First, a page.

Large Tang Court Ladies with Servant Group

£ 2,500.00£ 7,500.00

A group of finely sculpted and painted polychromatic terracotta Tang court attendants figurines, which includes a pair of court ladies and a robbed male servant.  The two court ladies are both portrayed wearing a richly draped garment that is evenly covered in a reddish-orange pigment, interspersed with a stylised white floral pattern. A black belt sits across their chests, adding further definition and breaking up the expanse of red pigment. Standing beside them is a Tang court attendant, gesturing with both hands and wearing a rich brown pigmented robe.

NB. Fat Lady  holding a dove is accompanied by a positive Kotalla Laboratory thermoluminescence report no.40CM180231. This group of objects has been checked against the Interpol Database of stolen works of art and is accompanied by AIAD certificate number no.10999-181605.

This group is priced individually. The two Fat Ladies come as a pair. The male figure on his own.

Date: Circa AD 618 - 906
Period: Tang Dynasty
Provenance: Ex West Country collection, Bath, Somerset, UK, 1970-2000s; this lot has been checked against the Interpol Database of stolen works of art and is accompanied by AIAD certificate number no.10999-181605.
Condition: Extremely fine, complete and intact, with much of the original pigments still remain brightly visible to the surface.
£ 2,500.00£ 7,500.00
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The Tang Era of Chinese history is heralded as a golden age. It witnessed the prosperity of culture, economy, diplomacy and politics under a unified government. Stability within China led to an expansion of foreigners entering and living within the country, bringing with them their own cultural and social habits. With the introduction of different cultures, a new movement was ushered in. People were open to new ideas and beliefs, integrating and learning from new cultures. Normal class and social boundaries were dispelled with. Art was a particular genre that flourished with this new prosperity. Like other areas of the Chinese world, Tang art was influenced by the influx of new ideas and cultures.The emergence of the ‘Court Fat Lady’ as a popular image of Chinese identity first made its appearance under the Zhou Dynasty, which briefly interrupted the Tang Dynasty. Women were romanticised and heroised. They were liberated in all sense of the word. Previously, the taste for women, especially concubines, had steered towards slim and slight woman. The new Tang Dynasty fashion preferred the more buxom figure. Plump women of the high court were enjoying their heyday. They were represented in art and poetry and became popular in the royal household.It is said that the most famous of Court lady, Yang Guifei, the consort of Emperor Xuanzong (r. 712-756) set the fashion for ladies of ample form. Clothing and fashions accommodated Yang’s more mature figure and for the first time, long, loose fitting robes with high necklines became court fashion, accompanied by elaborate hairstyles.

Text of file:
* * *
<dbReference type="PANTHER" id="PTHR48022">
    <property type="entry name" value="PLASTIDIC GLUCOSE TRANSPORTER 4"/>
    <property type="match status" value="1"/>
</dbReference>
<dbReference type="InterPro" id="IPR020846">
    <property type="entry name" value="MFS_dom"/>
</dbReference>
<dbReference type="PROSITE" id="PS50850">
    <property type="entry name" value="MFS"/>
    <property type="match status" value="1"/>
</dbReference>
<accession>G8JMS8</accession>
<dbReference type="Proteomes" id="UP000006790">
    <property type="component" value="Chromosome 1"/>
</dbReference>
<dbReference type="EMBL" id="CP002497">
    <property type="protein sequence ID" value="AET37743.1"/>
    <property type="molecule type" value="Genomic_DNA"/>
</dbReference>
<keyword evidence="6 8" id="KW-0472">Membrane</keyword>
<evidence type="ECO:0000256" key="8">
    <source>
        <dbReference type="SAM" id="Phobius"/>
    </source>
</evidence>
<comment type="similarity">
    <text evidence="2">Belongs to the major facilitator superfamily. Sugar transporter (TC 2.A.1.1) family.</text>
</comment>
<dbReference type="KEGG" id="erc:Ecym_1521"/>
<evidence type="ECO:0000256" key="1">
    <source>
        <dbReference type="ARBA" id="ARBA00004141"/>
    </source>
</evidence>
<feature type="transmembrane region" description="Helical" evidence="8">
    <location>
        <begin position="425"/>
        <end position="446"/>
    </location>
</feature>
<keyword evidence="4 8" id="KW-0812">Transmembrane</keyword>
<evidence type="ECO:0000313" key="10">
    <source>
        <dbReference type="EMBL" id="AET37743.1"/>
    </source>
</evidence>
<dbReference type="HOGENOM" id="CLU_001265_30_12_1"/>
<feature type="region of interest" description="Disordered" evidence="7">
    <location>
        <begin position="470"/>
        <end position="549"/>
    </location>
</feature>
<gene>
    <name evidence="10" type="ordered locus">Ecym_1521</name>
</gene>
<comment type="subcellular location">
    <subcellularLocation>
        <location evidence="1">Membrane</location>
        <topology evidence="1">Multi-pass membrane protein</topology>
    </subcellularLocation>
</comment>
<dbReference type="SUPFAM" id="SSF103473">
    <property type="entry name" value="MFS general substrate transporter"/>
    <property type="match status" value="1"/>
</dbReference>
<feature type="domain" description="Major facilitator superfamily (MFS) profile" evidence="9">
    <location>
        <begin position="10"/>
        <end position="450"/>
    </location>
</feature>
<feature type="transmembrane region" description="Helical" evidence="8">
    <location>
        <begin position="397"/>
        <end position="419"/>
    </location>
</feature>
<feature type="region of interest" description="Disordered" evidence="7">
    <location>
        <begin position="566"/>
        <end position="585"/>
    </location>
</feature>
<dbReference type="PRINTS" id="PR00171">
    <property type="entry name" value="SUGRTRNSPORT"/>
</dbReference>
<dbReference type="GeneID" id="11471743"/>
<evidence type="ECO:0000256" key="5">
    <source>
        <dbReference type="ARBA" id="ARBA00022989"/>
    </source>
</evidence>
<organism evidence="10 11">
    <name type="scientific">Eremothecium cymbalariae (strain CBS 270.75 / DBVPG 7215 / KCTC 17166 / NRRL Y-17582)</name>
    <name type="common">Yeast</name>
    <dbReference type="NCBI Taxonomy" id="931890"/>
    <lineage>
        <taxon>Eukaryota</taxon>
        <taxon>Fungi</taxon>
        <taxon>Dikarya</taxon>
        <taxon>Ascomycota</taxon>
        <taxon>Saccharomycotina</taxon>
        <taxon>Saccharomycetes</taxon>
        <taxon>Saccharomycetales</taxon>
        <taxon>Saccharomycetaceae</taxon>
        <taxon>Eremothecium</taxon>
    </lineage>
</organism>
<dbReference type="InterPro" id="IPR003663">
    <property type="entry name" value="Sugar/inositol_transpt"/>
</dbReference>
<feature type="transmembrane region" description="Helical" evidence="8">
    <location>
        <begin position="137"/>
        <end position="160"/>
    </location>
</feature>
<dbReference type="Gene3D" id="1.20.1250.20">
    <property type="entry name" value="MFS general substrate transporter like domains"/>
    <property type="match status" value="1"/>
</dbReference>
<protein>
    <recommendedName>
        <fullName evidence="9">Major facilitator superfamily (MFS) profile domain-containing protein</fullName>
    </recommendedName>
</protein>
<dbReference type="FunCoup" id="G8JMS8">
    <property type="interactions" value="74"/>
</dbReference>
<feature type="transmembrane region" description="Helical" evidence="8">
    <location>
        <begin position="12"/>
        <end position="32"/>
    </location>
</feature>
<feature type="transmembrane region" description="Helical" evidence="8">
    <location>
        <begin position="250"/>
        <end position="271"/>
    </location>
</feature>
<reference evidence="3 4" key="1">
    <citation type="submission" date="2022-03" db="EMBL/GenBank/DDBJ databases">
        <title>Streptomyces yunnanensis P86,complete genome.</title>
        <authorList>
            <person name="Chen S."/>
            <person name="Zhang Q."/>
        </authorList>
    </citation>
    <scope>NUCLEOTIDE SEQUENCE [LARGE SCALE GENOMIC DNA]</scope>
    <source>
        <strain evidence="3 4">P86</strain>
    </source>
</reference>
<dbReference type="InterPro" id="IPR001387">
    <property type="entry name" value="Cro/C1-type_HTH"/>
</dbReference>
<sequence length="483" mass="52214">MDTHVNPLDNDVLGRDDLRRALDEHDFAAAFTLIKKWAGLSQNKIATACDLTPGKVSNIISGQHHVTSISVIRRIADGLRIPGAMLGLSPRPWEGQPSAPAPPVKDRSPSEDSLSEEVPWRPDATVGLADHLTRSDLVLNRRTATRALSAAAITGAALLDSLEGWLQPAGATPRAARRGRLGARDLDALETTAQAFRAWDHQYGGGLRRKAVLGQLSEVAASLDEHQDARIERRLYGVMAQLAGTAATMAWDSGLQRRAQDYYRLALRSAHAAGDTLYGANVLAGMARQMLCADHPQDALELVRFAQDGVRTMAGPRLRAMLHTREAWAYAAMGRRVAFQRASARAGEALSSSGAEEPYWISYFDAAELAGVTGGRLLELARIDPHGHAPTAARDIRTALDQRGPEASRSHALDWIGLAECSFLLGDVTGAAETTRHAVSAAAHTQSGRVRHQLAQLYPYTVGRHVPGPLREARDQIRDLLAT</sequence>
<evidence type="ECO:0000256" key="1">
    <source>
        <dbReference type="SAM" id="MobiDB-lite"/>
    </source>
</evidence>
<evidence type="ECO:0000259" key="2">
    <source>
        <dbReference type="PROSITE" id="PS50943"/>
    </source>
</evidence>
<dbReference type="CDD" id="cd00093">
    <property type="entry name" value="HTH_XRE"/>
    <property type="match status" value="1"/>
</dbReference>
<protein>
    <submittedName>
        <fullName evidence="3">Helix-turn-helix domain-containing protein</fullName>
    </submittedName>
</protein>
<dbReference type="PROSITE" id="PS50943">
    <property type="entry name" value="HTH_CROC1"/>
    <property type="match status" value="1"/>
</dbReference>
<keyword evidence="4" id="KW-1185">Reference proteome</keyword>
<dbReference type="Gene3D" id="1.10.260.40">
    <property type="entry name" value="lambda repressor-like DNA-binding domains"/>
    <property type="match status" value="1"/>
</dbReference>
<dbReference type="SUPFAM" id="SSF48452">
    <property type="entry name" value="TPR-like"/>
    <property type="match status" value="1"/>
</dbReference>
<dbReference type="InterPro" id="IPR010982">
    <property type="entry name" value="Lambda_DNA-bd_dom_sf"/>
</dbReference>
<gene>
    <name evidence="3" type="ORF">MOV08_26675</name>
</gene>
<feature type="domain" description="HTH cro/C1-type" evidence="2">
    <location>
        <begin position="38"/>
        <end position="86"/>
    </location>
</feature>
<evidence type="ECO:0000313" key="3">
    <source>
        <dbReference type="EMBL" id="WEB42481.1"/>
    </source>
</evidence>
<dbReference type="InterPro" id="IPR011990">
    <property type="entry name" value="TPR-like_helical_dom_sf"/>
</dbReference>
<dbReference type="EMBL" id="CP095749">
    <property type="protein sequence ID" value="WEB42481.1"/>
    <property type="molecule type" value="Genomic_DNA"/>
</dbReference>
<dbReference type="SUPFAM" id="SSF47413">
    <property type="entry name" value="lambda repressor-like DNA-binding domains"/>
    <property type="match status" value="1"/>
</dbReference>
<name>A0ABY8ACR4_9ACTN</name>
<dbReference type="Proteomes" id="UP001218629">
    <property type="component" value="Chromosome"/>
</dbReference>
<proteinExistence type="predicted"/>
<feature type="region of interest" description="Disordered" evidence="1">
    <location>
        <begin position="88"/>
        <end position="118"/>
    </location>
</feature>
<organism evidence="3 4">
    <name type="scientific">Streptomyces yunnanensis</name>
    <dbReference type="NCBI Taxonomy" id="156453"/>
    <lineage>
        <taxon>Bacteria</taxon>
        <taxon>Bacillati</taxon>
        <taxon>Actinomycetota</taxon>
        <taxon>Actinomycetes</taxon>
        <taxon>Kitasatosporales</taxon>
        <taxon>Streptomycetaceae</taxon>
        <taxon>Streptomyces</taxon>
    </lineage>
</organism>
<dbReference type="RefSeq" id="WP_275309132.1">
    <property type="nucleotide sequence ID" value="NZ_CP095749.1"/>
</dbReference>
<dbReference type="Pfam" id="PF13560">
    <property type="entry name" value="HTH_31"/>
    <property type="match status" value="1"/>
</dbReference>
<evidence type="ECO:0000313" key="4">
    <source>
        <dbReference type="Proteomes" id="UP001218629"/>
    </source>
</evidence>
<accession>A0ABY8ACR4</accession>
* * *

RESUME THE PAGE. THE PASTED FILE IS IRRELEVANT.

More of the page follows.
To discover more about Tang Dynasty ‘Fat Lady’ statuettes, please visit our relevant collection page: The Importance of the Fat Lady in Chinese Tang Art.

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